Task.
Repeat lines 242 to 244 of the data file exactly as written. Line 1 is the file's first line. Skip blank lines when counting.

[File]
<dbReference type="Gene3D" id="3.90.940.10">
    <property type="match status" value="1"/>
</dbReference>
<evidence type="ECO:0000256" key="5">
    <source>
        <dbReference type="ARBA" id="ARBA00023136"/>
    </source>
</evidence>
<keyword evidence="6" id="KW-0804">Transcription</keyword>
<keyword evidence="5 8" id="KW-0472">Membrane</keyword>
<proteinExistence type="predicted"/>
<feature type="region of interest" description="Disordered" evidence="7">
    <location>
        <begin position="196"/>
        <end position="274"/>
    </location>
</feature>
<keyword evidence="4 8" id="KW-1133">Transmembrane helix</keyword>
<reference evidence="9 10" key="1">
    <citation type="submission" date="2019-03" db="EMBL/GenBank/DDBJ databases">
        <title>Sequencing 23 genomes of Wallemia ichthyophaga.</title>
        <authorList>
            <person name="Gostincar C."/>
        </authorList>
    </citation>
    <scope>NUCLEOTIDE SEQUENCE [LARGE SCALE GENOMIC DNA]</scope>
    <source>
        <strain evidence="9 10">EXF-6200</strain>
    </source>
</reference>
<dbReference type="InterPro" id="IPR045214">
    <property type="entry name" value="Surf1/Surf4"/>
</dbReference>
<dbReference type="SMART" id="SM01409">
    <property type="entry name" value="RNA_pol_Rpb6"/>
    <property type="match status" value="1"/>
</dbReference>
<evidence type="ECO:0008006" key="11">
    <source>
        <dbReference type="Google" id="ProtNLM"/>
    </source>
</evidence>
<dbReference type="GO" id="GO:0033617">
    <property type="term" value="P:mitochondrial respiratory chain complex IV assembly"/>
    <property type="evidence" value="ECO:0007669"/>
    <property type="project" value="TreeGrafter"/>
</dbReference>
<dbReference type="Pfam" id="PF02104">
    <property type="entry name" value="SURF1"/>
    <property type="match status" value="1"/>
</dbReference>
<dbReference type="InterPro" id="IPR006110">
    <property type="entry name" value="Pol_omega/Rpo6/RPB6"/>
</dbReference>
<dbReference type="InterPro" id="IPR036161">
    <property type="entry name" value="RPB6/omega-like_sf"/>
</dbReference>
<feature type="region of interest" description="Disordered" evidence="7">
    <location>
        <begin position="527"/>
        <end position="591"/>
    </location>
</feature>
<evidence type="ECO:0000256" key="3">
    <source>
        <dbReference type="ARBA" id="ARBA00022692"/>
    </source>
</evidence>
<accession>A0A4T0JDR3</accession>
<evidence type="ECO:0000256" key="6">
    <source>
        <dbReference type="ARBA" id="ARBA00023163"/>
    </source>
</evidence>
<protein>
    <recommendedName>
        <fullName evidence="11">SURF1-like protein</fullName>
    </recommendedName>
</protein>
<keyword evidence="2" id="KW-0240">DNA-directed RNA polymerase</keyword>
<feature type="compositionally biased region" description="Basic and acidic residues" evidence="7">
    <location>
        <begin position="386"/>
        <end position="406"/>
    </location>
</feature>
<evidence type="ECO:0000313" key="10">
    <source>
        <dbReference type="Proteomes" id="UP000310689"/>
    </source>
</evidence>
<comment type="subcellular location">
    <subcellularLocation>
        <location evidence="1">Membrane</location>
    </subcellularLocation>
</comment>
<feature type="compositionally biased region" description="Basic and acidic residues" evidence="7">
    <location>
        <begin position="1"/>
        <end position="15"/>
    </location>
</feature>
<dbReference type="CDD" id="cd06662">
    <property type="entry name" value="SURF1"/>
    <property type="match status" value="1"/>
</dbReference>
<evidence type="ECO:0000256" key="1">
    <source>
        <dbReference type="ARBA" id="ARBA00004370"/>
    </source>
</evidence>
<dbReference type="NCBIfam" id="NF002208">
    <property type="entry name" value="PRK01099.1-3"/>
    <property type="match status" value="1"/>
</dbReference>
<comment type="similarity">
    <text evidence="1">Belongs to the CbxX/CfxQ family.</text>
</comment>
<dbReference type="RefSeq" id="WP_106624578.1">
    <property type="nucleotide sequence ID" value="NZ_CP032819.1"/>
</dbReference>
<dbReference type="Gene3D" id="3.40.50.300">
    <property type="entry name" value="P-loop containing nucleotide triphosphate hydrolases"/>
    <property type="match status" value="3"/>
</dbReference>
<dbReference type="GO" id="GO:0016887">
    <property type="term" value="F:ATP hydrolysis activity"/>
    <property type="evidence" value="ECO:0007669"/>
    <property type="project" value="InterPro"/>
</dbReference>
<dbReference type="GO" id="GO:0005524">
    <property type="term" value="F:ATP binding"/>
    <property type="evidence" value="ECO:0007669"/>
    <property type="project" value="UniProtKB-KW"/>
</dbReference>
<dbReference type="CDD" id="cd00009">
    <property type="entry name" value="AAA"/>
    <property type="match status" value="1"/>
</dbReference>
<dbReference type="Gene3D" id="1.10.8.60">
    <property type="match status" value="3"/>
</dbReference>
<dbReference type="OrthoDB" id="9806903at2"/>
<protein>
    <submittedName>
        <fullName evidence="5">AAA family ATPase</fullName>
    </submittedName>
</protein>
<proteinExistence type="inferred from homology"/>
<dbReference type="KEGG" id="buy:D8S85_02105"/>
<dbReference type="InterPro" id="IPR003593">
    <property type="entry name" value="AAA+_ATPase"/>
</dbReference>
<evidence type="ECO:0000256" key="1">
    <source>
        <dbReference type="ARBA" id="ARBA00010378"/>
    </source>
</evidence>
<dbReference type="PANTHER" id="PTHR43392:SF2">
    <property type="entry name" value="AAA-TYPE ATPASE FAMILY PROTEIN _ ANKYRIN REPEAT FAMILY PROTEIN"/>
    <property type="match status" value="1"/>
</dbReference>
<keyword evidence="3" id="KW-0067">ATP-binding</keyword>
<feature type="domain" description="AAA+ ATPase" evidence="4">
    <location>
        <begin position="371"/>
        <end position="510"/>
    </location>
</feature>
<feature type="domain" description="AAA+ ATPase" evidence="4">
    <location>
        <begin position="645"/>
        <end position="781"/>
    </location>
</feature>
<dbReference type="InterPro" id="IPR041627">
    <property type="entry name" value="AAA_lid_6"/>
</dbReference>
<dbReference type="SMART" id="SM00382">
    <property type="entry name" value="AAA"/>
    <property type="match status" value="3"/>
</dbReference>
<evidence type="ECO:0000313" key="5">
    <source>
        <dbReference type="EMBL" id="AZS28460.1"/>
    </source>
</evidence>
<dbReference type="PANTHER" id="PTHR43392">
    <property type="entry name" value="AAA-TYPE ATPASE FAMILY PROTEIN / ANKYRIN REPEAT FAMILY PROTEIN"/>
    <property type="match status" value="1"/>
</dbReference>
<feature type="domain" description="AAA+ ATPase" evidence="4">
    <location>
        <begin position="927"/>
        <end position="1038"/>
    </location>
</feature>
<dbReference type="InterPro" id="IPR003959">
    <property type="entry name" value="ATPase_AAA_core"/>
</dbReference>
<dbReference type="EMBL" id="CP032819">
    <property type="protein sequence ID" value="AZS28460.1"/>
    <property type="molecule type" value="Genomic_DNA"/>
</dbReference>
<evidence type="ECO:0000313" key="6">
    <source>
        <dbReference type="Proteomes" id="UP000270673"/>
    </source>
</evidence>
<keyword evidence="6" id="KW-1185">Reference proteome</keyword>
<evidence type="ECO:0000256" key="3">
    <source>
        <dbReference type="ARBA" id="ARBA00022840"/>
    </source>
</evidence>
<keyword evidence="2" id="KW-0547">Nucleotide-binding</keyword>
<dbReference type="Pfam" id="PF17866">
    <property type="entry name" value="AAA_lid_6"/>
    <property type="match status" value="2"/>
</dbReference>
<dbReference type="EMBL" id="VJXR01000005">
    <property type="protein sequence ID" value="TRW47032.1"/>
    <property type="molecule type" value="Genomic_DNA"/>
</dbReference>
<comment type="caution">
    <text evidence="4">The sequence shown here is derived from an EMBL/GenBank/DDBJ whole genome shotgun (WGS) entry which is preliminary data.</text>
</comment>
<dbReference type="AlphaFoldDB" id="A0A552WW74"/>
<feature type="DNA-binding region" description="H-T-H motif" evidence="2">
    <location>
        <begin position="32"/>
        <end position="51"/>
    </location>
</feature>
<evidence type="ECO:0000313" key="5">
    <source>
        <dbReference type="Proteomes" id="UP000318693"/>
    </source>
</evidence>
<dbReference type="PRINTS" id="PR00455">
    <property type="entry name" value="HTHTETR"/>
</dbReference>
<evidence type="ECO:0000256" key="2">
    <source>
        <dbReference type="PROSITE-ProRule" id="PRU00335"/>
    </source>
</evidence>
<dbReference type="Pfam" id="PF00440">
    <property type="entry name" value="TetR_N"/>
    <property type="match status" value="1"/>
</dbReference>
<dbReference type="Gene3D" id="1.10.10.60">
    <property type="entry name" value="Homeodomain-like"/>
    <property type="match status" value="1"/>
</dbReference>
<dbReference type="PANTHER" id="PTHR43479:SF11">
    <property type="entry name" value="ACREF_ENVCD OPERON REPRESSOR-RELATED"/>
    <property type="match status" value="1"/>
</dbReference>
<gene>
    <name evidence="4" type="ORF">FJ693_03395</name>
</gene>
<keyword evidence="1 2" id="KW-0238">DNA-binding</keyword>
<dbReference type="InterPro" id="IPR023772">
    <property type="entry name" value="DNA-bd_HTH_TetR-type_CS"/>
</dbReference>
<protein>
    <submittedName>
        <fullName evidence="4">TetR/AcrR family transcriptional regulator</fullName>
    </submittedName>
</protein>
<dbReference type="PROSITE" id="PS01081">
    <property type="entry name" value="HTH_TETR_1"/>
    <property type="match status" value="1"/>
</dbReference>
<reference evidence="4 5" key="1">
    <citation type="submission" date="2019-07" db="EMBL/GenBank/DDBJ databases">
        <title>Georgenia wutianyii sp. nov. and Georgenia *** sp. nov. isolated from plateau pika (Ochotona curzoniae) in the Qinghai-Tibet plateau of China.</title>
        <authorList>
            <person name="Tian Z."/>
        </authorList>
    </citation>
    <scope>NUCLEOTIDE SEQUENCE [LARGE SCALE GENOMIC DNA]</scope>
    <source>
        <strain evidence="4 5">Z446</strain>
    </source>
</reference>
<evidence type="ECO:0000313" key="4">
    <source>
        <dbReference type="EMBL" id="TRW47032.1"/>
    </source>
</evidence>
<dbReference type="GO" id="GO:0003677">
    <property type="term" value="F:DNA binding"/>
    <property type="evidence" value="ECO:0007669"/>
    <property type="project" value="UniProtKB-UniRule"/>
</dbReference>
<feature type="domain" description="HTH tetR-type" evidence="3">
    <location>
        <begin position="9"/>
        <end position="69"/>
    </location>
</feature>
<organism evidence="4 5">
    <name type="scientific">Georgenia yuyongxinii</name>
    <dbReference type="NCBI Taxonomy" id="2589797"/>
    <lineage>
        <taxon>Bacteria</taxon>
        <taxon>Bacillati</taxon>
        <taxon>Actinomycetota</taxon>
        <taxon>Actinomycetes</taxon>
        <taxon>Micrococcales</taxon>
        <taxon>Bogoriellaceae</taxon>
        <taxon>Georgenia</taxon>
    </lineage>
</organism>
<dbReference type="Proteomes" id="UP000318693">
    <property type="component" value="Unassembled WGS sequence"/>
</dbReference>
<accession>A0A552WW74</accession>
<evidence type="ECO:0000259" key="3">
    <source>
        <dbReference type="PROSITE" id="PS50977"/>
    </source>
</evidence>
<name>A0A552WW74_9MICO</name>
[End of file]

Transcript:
</dbReference>
<evidence type="ECO:0000256" key="2">
    <source>